Winter 2006-10 Transfer of copyrights upon death of composer
Transfer of copyrights upon death of composer
In Venegas v. ACEMLA et al., 424 F.3d 50 (1st Cir., 2005), the U.S. Court of Appeals for the First Circuit considered the rights of a music composer’s widow and children with respect to the decedent’s copyrighted work.
Prior to his death in 1993, Puerto Rican composer Guillermo Venegas Lloveras granted the rights to his compositions to a number of musical publishing companies. Specifically, in 1952, Venegas entered into an agreement with PEER, a musical publishing company that acquired rights and licensed them to third parties. He also signed other contracts in 1969 with PHAM, and in 1970 with Southern Music, both of which were, at the time, affiliated with PEER.
In 1996, Lucy Chavez Butler, Venegas’s widow, assigned her copyright interests to LAMCO and, through LAMCO, to its affiliate in Puerto Rico, ACEMLA. Both of these music publishers were also engaged in the business of obtaining rights to musical compositions, licensing them, and obtaining royalties from sub-licensees.
A year later, Chavez brought suit in local court against Venegas’s four heirs concerning ownership of the copyright of the composer’s works. In 2000 the Puerto Rico Court of Appeals ruled that copyright interests in Venegas’s works belonged to his four children, in light of both his will and an agreement that Chavez and the four siblings had reached.
In 2001, the siblings countered with their own suit, this time filed in federal court. They argued that LAMCO, ACEMLA and others, including Chavez, incurred in copyright infringement of Venegas’s work, which they claimed to own 100%.
In terms of the ownership rights, the U.S. District Court for the District of Puerto Rico first ruled that the four plaintiffs and Chavez each owned 20% of the renewal-term copyrights that arose after the composer’s death. Later, in 2004, the court awarded them compensation for damages suffered for one act of infringement (which were to be paid by PEER), but rejected the rest of the plaintiffs’ infringement claims. The court also set aside their effort to rescind the rights that PEER obtained in 1952 from Venegas himself.
The district court also held LAMCO liable in damages for infringement, but rejected other infringement claims because the four siblings failed to provide evidence that the compositions that LAMCO had unrightfully licensed were either copied or performed. Both LAMCO and the heirs appealed to the First Circuit.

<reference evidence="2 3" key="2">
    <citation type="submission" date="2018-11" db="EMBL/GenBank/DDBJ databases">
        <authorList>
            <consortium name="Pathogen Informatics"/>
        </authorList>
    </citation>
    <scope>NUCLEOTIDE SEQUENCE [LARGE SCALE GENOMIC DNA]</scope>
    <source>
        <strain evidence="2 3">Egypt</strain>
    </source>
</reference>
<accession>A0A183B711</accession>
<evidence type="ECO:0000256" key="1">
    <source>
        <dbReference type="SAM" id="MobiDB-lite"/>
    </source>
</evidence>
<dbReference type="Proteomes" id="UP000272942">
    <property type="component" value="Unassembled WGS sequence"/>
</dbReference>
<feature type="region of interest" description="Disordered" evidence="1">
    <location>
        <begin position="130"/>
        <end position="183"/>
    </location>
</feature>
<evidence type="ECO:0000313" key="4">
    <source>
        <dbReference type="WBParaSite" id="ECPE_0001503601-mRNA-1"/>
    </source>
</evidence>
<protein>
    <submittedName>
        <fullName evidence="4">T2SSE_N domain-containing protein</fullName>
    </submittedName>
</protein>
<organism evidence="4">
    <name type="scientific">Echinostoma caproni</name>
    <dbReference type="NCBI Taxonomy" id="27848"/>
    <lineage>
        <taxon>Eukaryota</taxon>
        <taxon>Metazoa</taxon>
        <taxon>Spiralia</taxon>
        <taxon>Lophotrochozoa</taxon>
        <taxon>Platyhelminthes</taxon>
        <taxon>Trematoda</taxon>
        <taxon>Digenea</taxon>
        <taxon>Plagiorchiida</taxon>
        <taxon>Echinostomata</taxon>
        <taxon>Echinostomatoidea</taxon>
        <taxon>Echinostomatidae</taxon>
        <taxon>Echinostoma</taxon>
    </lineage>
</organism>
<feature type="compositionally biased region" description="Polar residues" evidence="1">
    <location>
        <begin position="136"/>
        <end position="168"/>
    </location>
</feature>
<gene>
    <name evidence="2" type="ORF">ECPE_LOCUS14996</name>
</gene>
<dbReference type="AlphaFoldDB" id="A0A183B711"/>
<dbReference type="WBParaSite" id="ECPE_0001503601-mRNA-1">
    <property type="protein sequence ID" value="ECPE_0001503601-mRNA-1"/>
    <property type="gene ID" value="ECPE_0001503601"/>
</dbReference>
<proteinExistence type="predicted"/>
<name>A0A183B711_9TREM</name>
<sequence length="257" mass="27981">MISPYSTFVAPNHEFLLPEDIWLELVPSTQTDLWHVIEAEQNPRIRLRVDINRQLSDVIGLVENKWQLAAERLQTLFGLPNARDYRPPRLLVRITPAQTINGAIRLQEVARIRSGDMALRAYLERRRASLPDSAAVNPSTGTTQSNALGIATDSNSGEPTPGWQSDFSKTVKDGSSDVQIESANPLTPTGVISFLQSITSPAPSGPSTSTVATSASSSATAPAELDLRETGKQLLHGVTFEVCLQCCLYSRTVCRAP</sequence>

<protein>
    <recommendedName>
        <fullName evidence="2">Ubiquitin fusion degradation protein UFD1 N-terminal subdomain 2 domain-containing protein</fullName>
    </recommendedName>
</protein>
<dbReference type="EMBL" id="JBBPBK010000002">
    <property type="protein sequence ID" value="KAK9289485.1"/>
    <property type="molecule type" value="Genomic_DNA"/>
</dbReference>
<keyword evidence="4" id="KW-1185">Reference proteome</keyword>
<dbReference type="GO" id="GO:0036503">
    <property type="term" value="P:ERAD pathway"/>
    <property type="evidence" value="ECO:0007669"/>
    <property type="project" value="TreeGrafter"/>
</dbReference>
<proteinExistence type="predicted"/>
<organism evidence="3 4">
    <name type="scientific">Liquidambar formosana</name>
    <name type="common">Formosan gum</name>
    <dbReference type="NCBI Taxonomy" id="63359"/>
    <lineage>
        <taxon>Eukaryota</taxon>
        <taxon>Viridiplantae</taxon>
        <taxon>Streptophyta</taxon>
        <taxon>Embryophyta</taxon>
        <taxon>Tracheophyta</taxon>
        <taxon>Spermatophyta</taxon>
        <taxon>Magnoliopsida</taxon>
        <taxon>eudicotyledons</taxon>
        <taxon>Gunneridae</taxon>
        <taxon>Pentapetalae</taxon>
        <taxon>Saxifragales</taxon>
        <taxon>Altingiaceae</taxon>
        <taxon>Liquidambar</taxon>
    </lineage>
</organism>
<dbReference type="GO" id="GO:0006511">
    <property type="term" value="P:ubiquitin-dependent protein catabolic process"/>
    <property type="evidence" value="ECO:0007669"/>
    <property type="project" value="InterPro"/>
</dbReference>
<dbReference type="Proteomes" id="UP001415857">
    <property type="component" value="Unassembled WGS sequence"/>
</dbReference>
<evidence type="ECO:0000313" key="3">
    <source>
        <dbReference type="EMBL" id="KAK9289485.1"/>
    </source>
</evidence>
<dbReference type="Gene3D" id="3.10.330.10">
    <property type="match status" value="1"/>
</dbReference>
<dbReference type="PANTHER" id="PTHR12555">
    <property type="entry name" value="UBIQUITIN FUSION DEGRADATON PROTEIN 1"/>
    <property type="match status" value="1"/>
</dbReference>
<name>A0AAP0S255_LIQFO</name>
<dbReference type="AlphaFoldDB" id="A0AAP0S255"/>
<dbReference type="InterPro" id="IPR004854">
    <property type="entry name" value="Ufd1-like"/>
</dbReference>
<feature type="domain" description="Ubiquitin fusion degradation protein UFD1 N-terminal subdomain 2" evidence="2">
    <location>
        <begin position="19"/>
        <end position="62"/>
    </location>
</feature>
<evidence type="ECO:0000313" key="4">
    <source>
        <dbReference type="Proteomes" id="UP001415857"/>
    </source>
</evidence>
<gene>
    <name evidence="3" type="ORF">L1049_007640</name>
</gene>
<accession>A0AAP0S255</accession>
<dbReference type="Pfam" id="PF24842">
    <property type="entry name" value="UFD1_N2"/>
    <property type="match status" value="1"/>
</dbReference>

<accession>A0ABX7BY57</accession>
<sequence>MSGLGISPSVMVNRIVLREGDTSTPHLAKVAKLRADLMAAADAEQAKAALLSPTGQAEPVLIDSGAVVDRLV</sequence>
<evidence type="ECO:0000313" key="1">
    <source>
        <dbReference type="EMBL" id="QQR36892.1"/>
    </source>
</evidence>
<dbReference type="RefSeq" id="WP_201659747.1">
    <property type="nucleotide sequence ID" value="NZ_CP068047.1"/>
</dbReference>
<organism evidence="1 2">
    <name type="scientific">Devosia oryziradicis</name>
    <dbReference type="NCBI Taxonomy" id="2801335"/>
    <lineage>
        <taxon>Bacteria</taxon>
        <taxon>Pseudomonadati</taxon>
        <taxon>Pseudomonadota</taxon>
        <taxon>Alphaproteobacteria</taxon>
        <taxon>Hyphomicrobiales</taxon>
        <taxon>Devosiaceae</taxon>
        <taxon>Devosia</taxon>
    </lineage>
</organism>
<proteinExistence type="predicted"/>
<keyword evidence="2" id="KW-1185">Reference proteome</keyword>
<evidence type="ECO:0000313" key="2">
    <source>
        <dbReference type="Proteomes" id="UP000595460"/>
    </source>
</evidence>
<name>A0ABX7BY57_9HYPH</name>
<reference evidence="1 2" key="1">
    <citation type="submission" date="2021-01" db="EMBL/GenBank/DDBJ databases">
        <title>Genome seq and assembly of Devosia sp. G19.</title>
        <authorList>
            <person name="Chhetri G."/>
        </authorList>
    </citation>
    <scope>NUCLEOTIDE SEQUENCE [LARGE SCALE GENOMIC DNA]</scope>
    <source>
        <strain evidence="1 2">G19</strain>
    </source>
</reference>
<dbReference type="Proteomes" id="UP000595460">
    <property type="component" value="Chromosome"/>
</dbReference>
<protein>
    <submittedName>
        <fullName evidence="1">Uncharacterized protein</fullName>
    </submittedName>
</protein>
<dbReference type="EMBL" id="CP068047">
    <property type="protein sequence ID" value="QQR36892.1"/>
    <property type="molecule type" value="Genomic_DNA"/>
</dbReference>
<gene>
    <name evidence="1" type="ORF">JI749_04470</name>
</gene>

Renewal upon death
The Court of Appeals for the First Circuit ruled that upon securing a copyright for his or her work, any composer or author also obtains a right to renew the same for an additional term. If the owner dies before he or she has exerted this right to renew, the same passes to his or her heirs “not by will but as specified by the Copyright Act itself,” 17 USC § 304(a)(1)(C).
In 1976 Congress passed a law that allows copyright owners to renew their ownership rights for an additional 47 years (extended to 67 years by the Sonny Bono Copyright Term Extension Act of 1998) if their original 28-year terms had not elapsed as of January 1, 1978. If the author dies, the renewal rights pass to the widow, widower, or the author’s children. That being so, the author cannot assign his family renewal rights to a third party if there is a widow or successor offspring.
Venegas’s right to renew the copyrights had not matured at the time of his death. Because of this, it was necessary to distinguish between ownership rights of the original copyright and the right to renew the same.
Puerto Rico decision
The Puerto Rico Court of Appeals had allowed the siblings 100% ownership of the original copyright, but did not address the issue of the unmatured renewal rights. The federal Court of Appeals, on the other hand, interpreted Congress’ expressions in 17 USC § 304(c)(2)(A) and other policy considerations to conclude that, when renewal rights are not mature at the time of the owner’s death, such rights belong to both the spouse and offspring in a 50%-50% proportion. Only in the absence of a widow or widower and heirs will the owner’s rights pass to his or her executor for execution in accordance to an existing will, or to the next of kin if there is none.
Many of the plaintiffs’ infringement claims were dismissed because of lack of supporting evidence. The federal Court of Appeals sustained the District Court’s ruling that claimants must provide the necessary evidence to support their claim and obtain a remedy.
The Court of Appeals also concluded that “a music publisher’s unauthorized grant of a license to a third party to perform or copy a copyrighted work is [not] an act of infringement [if] there is no adequate proof that the third party ever undertook an infringing act (for example, by performing or recording a copyrighted song).” The court stated that “most (perhaps all) courts that have considered the question have taken the view that a listed infringing act (beyond authorization) is required for a claim.” In other words, that Congress did not intend to recognize independent liability if none of the infringing acts listed in the law ever occurred. In such a case a plaintiff may file an unjust enrichment case, or a claim for interference with contractual relations, both with the state courts.
© 2006 Goldman Antonetti & Cordóva, LLC